Plaintiff's failure to disclose his litigation history while seeking leave to proceed IFP was grounds for immediate dismissal of the case. (Doc. 6, p. 4) (citing Hoskins v. Dart, 633 F.3d 541, 543 (7th Cir. 2011) (dismissal with prejudice appropriate where Court-issued complaint form clearly warned Plaintiff that failure to provide litigation history would result in dismissal); Ammons v. Gerlinger, 547 F.3d 724, 725 (7th Cir. 2008) (termination of suit is an appropriate sanction for struck-out prisoner who took advantage of court's oversight and was granted leave to proceed IFP); Sloan v. Lesza, 181 F.3d 857, 858-59 (7th Cir. 1999) (litigant who sought and obtained leave to proceed IFP without disclosing his three-strikes status committed a fraud upon the court)). See also Postlewaite v. Duncan, 668 F. App'x 162 (7th Cir. 2016) (immediately terminating appeal filed by plaintiff who falsely represented to district court and Court of Appeals that he was eligible to proceed in forma pauperis); Ramirez v. Barsanti, 654 F. App'x 822 (7th Cir. 2016) (same). Before deciding whether the dismissal would be with or without prejudice, the Court offered Plaintiff an opportunity to show cause why he should not be subject to this sanction. (Doc. 6, p. 7). His response to the show cause order was due on or before May 24, 2017. Id.

         The day before this deadline expired, Plaintiff responded by filing a letter with the Court. (Doc. 9). In it, he indicated that he has been bedridden and in constant pain. (Doc. 9, pp. 1-4). He complained that prison officials continue to ignore his complaints. Id. However, he offered no reason for omitting his entire litigation history from the Complaint and IFP Motion. Id. After considering the response, the Court concluded that Plaintiff's case should be dismissed with prejudice. (Doc. 13). An Order Dismissing Case with prejudice (Doc. 13) and Judgment (Doc. 14) were entered on May 31, 2017.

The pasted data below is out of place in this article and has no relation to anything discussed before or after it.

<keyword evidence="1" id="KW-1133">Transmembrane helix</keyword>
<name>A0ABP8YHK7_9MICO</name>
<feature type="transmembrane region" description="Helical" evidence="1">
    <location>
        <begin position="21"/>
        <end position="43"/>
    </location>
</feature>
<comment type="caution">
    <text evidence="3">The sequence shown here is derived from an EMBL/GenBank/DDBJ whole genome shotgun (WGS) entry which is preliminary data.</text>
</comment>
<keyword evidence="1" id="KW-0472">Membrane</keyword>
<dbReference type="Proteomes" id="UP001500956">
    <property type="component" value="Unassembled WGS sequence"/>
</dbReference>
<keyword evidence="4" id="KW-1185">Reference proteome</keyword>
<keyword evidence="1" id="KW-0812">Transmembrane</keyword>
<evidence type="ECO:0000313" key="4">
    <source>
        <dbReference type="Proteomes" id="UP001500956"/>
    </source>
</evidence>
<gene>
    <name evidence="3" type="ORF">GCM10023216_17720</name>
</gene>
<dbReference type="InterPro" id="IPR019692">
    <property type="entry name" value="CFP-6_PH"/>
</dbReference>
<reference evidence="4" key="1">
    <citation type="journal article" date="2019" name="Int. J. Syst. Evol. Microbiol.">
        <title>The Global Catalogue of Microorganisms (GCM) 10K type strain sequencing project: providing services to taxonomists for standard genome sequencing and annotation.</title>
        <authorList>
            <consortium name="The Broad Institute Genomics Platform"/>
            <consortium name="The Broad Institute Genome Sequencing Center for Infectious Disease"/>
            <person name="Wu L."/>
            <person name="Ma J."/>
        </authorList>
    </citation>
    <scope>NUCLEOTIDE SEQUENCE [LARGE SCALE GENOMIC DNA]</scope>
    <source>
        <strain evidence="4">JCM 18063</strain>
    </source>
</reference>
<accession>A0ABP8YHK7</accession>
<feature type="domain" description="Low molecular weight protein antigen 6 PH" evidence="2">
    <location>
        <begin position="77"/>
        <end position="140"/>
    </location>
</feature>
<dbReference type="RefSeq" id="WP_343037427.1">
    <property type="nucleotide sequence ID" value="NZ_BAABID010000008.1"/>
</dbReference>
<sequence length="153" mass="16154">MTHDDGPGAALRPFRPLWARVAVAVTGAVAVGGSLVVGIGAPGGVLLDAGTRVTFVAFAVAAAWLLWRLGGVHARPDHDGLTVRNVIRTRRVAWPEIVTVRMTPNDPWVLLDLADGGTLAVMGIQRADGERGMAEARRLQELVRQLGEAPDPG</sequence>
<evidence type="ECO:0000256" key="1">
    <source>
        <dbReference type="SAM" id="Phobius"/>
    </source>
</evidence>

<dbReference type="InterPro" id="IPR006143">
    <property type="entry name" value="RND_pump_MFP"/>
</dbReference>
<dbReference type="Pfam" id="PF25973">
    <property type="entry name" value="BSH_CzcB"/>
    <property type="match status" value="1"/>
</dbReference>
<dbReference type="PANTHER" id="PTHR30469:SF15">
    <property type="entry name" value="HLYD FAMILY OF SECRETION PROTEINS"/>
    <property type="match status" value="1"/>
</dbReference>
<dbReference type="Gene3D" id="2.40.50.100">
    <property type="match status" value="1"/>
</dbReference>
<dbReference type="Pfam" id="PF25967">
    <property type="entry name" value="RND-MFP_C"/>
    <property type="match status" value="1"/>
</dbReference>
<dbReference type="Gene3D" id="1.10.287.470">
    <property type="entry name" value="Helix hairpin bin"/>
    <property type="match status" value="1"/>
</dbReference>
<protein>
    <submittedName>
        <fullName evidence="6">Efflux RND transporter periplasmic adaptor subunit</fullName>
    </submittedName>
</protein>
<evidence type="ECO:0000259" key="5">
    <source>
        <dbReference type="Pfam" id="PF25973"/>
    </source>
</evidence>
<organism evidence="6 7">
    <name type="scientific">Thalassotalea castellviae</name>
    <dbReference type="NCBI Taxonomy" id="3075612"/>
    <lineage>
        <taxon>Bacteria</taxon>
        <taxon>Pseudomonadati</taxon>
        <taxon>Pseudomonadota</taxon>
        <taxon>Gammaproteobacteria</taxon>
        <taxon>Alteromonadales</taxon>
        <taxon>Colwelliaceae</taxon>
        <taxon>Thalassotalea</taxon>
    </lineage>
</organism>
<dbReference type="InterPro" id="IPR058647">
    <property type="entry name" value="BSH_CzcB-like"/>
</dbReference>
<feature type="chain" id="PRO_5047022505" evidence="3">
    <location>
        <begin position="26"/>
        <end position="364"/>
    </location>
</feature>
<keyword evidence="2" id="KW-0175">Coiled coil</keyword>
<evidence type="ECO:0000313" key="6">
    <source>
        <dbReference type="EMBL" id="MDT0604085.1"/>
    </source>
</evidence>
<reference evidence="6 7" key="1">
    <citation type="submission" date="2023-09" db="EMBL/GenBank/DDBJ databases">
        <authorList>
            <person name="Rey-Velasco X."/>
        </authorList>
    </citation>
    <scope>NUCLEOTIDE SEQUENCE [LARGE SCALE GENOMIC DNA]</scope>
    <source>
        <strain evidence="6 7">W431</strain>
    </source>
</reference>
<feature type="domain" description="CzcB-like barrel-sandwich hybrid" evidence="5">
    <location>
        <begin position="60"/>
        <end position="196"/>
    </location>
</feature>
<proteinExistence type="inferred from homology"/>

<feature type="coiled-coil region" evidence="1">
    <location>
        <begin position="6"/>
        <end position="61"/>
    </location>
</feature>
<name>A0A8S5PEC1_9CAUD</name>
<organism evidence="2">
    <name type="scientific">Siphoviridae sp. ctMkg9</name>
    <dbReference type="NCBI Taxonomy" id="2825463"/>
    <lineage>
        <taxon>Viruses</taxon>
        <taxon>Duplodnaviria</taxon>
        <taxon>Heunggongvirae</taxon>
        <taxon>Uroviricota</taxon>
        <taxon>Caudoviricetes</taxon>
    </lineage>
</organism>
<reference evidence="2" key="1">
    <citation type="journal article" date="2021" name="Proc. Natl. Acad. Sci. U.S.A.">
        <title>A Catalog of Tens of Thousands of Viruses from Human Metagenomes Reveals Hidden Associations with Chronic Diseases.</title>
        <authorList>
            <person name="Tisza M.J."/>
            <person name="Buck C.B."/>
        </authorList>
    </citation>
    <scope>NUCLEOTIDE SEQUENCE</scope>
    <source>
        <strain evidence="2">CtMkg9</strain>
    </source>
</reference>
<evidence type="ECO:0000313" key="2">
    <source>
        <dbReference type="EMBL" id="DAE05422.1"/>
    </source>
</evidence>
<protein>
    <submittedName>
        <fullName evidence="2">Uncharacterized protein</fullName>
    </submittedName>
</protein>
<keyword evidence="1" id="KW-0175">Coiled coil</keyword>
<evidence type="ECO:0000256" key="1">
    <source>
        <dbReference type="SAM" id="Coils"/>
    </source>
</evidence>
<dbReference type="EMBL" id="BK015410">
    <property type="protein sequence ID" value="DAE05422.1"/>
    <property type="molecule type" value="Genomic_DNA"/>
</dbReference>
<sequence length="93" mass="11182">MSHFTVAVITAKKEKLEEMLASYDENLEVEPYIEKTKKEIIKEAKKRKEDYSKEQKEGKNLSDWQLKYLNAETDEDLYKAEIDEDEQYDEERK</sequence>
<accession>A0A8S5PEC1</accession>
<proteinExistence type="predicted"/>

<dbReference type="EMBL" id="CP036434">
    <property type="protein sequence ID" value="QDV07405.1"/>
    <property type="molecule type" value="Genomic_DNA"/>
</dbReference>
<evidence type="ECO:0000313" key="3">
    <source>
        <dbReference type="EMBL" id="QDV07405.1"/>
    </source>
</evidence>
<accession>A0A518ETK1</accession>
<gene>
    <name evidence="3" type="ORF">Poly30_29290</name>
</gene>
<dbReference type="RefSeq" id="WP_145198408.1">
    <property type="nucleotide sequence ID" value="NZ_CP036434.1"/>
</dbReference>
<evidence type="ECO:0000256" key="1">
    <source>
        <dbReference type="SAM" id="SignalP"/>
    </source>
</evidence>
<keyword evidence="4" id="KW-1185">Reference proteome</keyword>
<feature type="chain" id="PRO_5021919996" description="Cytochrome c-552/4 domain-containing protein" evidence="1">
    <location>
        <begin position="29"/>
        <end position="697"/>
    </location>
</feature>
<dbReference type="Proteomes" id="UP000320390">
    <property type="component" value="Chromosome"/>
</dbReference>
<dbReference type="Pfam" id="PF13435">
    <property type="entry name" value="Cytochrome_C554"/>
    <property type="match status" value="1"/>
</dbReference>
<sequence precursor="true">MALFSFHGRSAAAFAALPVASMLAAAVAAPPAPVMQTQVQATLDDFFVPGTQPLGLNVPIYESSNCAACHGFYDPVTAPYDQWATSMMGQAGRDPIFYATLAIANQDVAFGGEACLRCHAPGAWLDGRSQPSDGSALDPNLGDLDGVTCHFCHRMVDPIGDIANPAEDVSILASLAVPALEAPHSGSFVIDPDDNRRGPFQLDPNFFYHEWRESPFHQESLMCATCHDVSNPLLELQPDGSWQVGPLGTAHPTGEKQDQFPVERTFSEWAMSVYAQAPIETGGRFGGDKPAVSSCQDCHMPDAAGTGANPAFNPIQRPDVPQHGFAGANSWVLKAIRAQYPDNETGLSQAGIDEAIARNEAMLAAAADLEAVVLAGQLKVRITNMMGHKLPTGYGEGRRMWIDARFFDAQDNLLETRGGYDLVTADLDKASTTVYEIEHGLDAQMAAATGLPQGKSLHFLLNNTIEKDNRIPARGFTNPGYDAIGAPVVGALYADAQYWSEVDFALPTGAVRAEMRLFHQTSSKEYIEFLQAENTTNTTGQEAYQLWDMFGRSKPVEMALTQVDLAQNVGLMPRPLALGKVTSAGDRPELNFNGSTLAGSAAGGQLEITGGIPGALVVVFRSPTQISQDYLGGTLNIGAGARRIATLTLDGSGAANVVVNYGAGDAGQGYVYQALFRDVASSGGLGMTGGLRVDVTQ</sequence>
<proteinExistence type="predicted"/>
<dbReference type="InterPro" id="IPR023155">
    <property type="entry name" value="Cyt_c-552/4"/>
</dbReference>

Post-Judgment Motions

         1. Motion to Reopen (Doc. 15)

         On June 15, 2017, Plaintiff filed a Motion to Reopen Case. (Doc. 15). There, Plaintiff explains that he was sent to the hospital on May 23, 2017, where he was diagnosed and treated for infections in his spinal cord and bones. (Doc. 15, p. 1). He remained hospitalized for a week and did not receive his mail until June 5, 2017. Id. For this reason, he was “unable to respond.” Id. He went on to explain that he did not disclose his strikes because he was not aware how many strikes he had incurred or the case numbers associated with them. (Doc. 15, pp. 1-2).

         2. Motion to Demonstrate Imminent Danger (Doc. 16)

         Also on June 15, 2017, Plaintiff filed a Motion to Demonstrate Imminent Danger, in which he describes excruciating pain dating back to March 5, 2017. (Doc. 16). He was allegedly given pain medication for five days while he was housed at Stateville Correctional Center (“Stateville”). (Doc. 16, p. 1). X-rays taken of his lower back during that time ...